Pre-Colonial Traditional Filipino Clothing 

Clothing and fashion sense has changed so much in past years so is in southwest Asia. Pre-colonial traditional clothes were so fashionable as sometimes they were embodied and sometimes just printed.

For formal occasions, Filipino men wear barong Tagalog. But for regular uses, traditional Filipino dresses were bahag, lufid, saya, butterfly sleeve dresses, etc. Maria Clara herself made a huge impact on Filipino fashion. Barot saya got updated by her and introduced as traje de mestiza.

In this article, we will discuss the traditional dresses of Filipino people and how they are made and worn.

Pre-Colonial Traditional Filipino Clothing

So let’s get started.

Pre-Colonial Traditional Filipino Clothing

T’nalak

It is a type of traditional fabric that is exclusive to Mindanao and is woven by hand using three major colors: red, black, and the natural color of the Abaca fibers. The T’boli people created it.

Bahag 

Bahag is a piece of cloth that measures 4-5 meters and is ornamented. It is worn by Filipino men and is often the natural color of the fabric; however, if a man had personally killed an enemy, he was qualified to wear deep red ones.

Malong

The inhabitants of Maranao and Maguindanao use a tubular garment called a malong for a variety of purposes. You may wear it as a turban, a wrap bag, a sarong, or even a skirt, depending on how you tie it. Kappa Malong Malong, a traditional dance, features moves that highlight the many ways the malong can be worn.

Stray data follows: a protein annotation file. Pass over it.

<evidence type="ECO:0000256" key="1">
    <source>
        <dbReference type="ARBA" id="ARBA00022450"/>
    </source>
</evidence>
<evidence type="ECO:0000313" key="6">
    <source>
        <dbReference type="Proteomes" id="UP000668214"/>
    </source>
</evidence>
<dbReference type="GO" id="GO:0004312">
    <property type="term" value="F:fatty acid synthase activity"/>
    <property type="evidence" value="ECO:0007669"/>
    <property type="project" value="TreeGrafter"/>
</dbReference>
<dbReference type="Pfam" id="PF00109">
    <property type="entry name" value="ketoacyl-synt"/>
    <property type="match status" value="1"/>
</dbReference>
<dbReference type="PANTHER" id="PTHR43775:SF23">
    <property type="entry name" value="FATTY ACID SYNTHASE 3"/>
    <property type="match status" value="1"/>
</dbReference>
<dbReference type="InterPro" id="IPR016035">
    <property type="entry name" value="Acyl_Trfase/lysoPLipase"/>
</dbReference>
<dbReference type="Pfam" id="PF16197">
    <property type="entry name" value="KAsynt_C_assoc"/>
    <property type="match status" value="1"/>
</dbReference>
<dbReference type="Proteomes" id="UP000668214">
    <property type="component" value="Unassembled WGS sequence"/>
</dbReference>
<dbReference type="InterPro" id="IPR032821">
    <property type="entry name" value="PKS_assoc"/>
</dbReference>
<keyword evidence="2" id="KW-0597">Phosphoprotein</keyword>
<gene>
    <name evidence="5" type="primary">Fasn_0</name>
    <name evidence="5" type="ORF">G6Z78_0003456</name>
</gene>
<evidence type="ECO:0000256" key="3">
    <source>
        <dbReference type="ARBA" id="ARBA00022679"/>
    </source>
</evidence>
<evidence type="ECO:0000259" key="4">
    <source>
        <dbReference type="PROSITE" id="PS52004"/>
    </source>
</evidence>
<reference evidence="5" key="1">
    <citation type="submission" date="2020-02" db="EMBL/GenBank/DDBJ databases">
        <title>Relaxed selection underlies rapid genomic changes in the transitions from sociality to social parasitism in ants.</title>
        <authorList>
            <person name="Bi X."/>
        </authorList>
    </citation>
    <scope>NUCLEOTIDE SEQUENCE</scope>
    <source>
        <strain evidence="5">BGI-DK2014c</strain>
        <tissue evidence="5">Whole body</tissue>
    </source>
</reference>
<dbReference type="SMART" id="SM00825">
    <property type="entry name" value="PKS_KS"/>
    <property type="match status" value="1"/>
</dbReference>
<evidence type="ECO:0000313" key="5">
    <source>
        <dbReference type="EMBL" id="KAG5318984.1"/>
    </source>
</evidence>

The Maranao and Maguindanaon people use clothing for everything from cradling babies to wrapping the bodies of the deceased.

Clothing of this type is typically woven by hand on a backstrap loom, a portable loom consisting of sticks and rope with a strap linked to the weaver’s waist. Weaving materials can vary by purpose and season. Silk thread is braided into intricate motifs for special occasions like ceremonies. Cotton thread is used to make commonplace fabrics like plaids and stripes.

The fabric of the malong in pre-Spanish Mindanao varied not only with respect to the occasion but also social standing. Yellow, the color of local royalty, was reserved for the upper classes, while crimson and purple were more widely available to the populace. It’s no longer the situation at present. Yellow is a popular color for women, while red is favored by men.

Patadyong

Patadyongs were worn by ladies in the Visayas, particularly in the province of Panay. Similar in shape to the malong, these rectangular one-piece skirts stand out thanks to their distinctive checkered or plaid patterns. In the same vein as the malong, they serve multiple purposes, including as workwear when growing rice, a curtain when washing in rivers, and a baby carrier.

Hablon, derived from the Visayan word habol (meaning “blanket”), is the fabric used to make the patadyong. Weavers utilize the habulan, a giant wooden loom operated by a foot pedal, and a variety of colorful threads to create hablon.

Lufid

Women of the Bontok ethnic group in the Mountain Province wear a wrap skirt called a lufid. Women used only to wear these skirts when they went topless to show off their elaborate tattoos.

Women’s lufids come in a wide variety of styles and colors to suit any event. They wear the more functional kinarchago, a knee-length skirt made of two panels when they’re out in the fields. The informal, a longer, more elaborate skirt with three panels, is reserved for formal events. The deceased also have their own unique skirt—a dark Kayin—that they wear when they go out.

The fabric of the skirt conveys meaning in addition to the cut and the panels. In an essay for the Philippine Tatler, Franz Sorilla IV explained that the central motif in Bontoc textiles represents stability, harmony, and equilibrium—all of which play an important role in the daily lives of the Bontoc people. Weavers show this concept by weaving from the outside in, creating symmetrical fabrics, and reusing a motif of vertical warp stripes.